Jul 23, 2014

Indonesia - Dismissal of Indonesia's army chief seen linked to politics

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Indonesian President Susilo Bambang Yudhoyono appointed on Tuesday Lt. Gen. Gatot Nurmantyo as the new Army chief of staff to replace Gen. Budiman, who was abruptly dismissed from his position three months before reaching retirement age.

Gatot was one of three candidates proposed by Indonesian Military (TNI) commander Gen. Moeldoko to President Susilo Bambang Yudhoyono.

TNI spokesperson Maj. Gen. Fuad Basya said Moeldoko had proposed to Yudhoyono three names of possible successors to Budiman; Army Strategic Reserves Command (Kostrad) commander Lt. Gen. Gatot Nurmantyo; deputy Army chief of staff Lt. Gen. M. Munir and secretary-general of the National Defence Council (Watannas) Lt. Gen. Waris.

“Yes, Pak Gatot is the replacement,” TNI spokesman Maj. Gen. Fuad Basya said.

Speculation was rife that the sudden decision to replace Budiman was due to his political involvement in the run-up to the July 9 presidential election.

Rumours about Budiman’s alleged partiality in the presidential election circulated after Yudhoyono lashed out at military and police generals who were engaged in talks with political parties that solicited their support for the two presidential tickets in July 9 presidential election.

Yudhoyono alleged that certain politicians had urged the generals to disobey him.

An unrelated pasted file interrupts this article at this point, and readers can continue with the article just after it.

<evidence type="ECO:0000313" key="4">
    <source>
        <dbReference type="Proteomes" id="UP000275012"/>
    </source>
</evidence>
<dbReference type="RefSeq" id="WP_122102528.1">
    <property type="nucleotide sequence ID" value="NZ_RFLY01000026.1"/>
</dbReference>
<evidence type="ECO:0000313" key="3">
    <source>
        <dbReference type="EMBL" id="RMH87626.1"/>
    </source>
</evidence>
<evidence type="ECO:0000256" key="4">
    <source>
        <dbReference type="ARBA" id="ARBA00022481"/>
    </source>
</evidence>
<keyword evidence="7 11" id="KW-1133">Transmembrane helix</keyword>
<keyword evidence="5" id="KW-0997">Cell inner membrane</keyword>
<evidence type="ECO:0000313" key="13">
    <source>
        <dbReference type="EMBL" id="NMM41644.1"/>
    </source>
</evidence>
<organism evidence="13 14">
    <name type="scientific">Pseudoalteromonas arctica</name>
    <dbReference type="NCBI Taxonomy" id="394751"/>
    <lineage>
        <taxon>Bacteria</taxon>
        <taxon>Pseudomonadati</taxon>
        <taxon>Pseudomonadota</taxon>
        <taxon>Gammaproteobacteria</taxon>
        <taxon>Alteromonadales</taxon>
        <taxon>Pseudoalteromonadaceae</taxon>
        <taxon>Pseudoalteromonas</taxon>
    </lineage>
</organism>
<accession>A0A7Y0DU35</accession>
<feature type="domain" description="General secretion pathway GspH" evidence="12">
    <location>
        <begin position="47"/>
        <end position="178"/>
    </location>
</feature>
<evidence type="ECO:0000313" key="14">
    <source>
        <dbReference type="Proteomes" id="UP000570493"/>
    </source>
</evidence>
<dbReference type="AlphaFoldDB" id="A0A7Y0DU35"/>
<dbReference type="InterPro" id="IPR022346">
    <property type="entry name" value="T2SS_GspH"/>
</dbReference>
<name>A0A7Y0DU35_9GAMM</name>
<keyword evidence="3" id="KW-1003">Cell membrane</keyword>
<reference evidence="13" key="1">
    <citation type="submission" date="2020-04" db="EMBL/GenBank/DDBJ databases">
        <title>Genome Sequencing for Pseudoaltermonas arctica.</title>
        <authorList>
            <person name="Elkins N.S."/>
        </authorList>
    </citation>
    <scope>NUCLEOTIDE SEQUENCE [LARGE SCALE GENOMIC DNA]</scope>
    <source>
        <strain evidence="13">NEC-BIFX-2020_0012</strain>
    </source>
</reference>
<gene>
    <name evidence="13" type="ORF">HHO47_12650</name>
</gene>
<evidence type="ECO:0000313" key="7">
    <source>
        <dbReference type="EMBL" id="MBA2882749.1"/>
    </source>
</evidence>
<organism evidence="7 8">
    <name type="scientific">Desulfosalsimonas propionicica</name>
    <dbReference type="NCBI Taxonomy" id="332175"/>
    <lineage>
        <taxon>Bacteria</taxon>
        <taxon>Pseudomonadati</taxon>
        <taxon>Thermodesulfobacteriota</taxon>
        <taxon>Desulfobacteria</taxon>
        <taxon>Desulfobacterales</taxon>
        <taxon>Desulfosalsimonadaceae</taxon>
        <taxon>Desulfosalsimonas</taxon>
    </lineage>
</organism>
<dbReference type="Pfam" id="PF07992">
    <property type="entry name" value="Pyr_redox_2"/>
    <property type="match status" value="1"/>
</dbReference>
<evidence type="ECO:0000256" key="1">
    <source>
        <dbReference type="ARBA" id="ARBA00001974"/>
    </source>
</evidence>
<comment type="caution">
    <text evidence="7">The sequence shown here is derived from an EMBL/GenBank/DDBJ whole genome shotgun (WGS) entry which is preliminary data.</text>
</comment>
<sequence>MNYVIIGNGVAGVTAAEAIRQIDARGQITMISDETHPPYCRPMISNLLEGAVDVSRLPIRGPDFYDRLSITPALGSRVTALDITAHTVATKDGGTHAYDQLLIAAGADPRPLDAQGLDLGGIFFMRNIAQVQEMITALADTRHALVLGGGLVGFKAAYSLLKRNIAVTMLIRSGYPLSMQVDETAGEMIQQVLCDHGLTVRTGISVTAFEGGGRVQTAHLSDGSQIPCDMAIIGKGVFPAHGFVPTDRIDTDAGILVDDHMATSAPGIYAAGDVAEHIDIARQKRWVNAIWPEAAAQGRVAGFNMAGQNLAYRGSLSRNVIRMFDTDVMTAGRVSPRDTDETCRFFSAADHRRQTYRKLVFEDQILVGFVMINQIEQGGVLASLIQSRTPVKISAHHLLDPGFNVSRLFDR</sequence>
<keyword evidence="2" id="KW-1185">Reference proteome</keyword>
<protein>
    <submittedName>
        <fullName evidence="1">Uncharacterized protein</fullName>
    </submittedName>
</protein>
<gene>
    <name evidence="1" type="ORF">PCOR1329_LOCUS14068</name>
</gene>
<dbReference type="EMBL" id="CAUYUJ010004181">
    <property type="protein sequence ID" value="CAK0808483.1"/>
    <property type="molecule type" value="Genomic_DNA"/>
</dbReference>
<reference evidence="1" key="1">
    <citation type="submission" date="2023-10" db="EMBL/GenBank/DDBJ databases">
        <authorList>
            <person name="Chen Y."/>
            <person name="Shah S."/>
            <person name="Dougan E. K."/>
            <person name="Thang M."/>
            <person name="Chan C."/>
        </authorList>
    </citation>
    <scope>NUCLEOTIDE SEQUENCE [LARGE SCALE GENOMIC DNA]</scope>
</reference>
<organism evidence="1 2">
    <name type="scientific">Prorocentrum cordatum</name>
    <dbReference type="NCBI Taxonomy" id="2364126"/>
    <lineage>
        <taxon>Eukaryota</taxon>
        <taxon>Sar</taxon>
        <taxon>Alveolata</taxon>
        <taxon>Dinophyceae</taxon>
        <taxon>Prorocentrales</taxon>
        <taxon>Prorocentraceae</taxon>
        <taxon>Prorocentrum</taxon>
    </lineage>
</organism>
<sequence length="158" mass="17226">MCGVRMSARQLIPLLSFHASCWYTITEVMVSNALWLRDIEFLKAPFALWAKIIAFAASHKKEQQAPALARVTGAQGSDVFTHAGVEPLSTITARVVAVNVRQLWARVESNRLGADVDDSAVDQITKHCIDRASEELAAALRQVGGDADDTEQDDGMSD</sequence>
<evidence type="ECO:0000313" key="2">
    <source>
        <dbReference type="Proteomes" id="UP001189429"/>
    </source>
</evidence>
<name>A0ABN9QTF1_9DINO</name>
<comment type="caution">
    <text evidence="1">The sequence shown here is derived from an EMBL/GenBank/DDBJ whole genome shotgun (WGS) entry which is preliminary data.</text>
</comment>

“[The individual said] there is no need to listen to the direction of the President, who is like a sinking ship. Let us just hop on the new ship that sails,” Yudhoyono said before scores of generals on June 2 at the Defence Ministry building.

Budiman denied he was the one who made the controversial remarks.

“I never did such a thing. I am a warrior, not a traitor. I walk on the right and straight path,” he said.

Budiman added that in his last days in power, he would remain focused on maintaining security following the announcement of the elected president.

The Presidential Palace denied Budiman’s dismissal had anything to do with the presidential election.

Presidential spokesman Julian Aldrin Pasha said Yudhoyono had considered replacing the Army chief of staff months ago given that Budiman would retire in September 2014.

“This has more to do with the regeneration of TNI leadership,” Julian said.

Also on Tuesday, Moeldoko defended the decision to dismiss Budiman, saying there was nothing political about the move despite the fact that it was made on the same day the General Elections Commission (KPU) announced the final tally of the presidential election.

“The announcement of the presidential election result is a political activity while the dismissal of the Army chief of staff is an organisational matter.”

Intelligence analyst from the Indonesia Institute for Defence and Strategic Studies (LESPERSSI), Rizal Dharma Putra, said that Yudhoyono may have been angry about

Budiman’s meeting with Indonesian Democratic Party of Struggle (PDI-P) chairwoman Megawati Soekarnoputri prior to the presidential election.

“There is no urgency to replace Budiman now, aside from political reasons. Budiman met with Megawati, without telling the President first. Yudhoyono saw this as inappropriate behavior,” he said.

Budiman was inaugurated by Yudhoyono as the Army chief of staff at the State Palace in late August 2013, replacing Moledoko who was named military chief at that time.

Budiman, the former Defence Ministry secretary-general who was once also deputy Army chief of staff, was at the top of the military academy’s 1978 class and was awarded the Adhi Makayasa medal. He is also known as one of the Army’s brightest.

Ina Parlina and Yuliasri Perdani

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